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Check out one fan’s story of how The Sims changed his life.
Lyndsay Pearson is the perfect person to chat with about today’s 15th anniversary of The Sims. The senior producer started working on the game 12 years ago, but she had an illustrious start with the series even before that.
“I came to it as a fan,” she said. “My first experience was the very very first Sims — I played at a friend’s house. [My Sim] tried to make himself breakfast and immediately set himself on fire and died.”
There’s something about that godlike influence you exert over The Sims’ tiny people that keeps gamers coming back year after year. To celebrate the 15th anniversary today, Electronic Arts and Maxis are releasing anniversary content in game: genealogy, allowing you to trace the ancestry of your Sims for generations before (and after) their creation.
The companies are also announcing a new expansion pack today: The Sims 4 Get to Work, due out in April. It’ll add active, on-screen careers and the ability to control your Sim at work as a doctor, detective, scientist, retail business owner, and the like.
Pearson joins The Sims team and keeps on killing
Despite her stellar start with the PC life-simulation game, Pearson didn’t see a future for herself in The Sims or the gaming industry until she attended a game developers conference a couple of years later.
“I was at art school. I really wanted to make movies,” she said. “I had never considered video games as an industry. I thought they magically appeared, somewhere. It really opened my eyes. They’re like movies, but you control them.”
So a friend who worked at Electronic Arts got her in the door as a QA tester, and once there, she volunteered for the Sims team. Fortunately, her prior experience in Sim assassination was about to come in handy.
“Testing the Sims is totally not the same thing as playing it for real,” she said. One week, she was assigned to test puppies and kittens — which included killing all of them. She laughs about it now. “It was terrible – noooo!”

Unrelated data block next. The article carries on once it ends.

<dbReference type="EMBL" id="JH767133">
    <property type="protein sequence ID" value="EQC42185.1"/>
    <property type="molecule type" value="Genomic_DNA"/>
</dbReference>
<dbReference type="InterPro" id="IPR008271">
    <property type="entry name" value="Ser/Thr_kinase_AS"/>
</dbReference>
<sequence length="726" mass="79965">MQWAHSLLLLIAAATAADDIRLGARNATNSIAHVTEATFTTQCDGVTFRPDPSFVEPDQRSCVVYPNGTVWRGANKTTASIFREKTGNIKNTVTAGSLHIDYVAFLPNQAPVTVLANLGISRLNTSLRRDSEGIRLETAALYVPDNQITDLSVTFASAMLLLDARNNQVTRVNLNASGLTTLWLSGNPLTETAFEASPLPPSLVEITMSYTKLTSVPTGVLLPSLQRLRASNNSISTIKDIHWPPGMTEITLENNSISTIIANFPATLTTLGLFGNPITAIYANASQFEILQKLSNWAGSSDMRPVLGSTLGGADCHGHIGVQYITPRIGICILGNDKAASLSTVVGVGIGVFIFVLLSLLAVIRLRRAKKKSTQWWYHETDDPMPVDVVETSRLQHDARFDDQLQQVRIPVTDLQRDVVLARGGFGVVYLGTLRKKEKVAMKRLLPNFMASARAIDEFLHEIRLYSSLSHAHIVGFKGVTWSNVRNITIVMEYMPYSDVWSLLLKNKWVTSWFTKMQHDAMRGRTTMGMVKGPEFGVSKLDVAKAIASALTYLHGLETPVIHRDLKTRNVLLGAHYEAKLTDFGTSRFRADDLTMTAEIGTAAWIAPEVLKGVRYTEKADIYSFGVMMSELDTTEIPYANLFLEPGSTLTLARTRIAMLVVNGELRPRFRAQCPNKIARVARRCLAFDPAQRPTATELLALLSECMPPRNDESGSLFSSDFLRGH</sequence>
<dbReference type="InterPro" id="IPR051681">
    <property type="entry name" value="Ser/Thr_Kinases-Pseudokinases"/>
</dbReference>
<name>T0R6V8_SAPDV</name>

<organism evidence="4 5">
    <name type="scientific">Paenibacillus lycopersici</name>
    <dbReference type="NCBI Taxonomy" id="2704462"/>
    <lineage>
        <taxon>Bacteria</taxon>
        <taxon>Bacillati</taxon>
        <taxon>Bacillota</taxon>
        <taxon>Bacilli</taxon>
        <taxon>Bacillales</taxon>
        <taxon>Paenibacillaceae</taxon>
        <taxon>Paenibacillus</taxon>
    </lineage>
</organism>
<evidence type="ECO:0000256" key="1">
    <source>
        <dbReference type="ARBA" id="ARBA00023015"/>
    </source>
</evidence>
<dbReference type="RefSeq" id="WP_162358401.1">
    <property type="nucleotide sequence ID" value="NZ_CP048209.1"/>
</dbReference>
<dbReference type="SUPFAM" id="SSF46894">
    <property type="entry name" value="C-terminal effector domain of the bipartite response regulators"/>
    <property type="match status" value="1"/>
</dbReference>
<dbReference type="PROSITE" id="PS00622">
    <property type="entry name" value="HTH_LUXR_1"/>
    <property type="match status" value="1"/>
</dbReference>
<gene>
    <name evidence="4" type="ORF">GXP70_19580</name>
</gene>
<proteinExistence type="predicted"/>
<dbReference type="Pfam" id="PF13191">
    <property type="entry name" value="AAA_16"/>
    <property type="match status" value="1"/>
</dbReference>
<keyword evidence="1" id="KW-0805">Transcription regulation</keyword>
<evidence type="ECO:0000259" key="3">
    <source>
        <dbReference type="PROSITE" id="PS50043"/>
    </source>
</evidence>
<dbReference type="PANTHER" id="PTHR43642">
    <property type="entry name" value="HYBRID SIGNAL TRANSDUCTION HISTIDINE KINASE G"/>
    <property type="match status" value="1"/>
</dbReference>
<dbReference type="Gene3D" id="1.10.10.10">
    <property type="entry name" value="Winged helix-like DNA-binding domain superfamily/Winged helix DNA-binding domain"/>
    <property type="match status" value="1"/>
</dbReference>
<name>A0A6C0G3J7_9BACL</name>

Still, she was thrilled to be working on the game she had always liked to play.
“It was really cool to come in and see behind that curtain. I loved it,” she said. “I really, really loved being part of that team. This is just not the same as everything else. I loved that I could talk to my family about it, even though they’d never played it before.
“I’ve never left.”
Fifteen years of expansion packs
I asked Pearson to run down the major milestones in The Sims — the best of what each chapter had to offer.
Your Sim has its own thoughts, its own wishes, its own life, she explained. That’s what captured her attention.
“You exist as this force, benevolent or not, to guide them on their way. You can do whatever you want.”
The Sims started as an architecture game, she said, but quickly started becoming about the little people they built to populate the houses people built.
“They’re not going to like that cheap bed that you bought them. You’re going to need to keep them busy and bring them friends. [In the original Sims] it’s quite hard to keep your Sims alive.”
Sure, Pearson. We believe you.
The Sims 2
The second full chapter of the game is when things started getting goofy, she said, and time pressure became real. Suddenly there were kooky content spaces, 3D pieces of art to play with, really big objects, and extreme goofy things.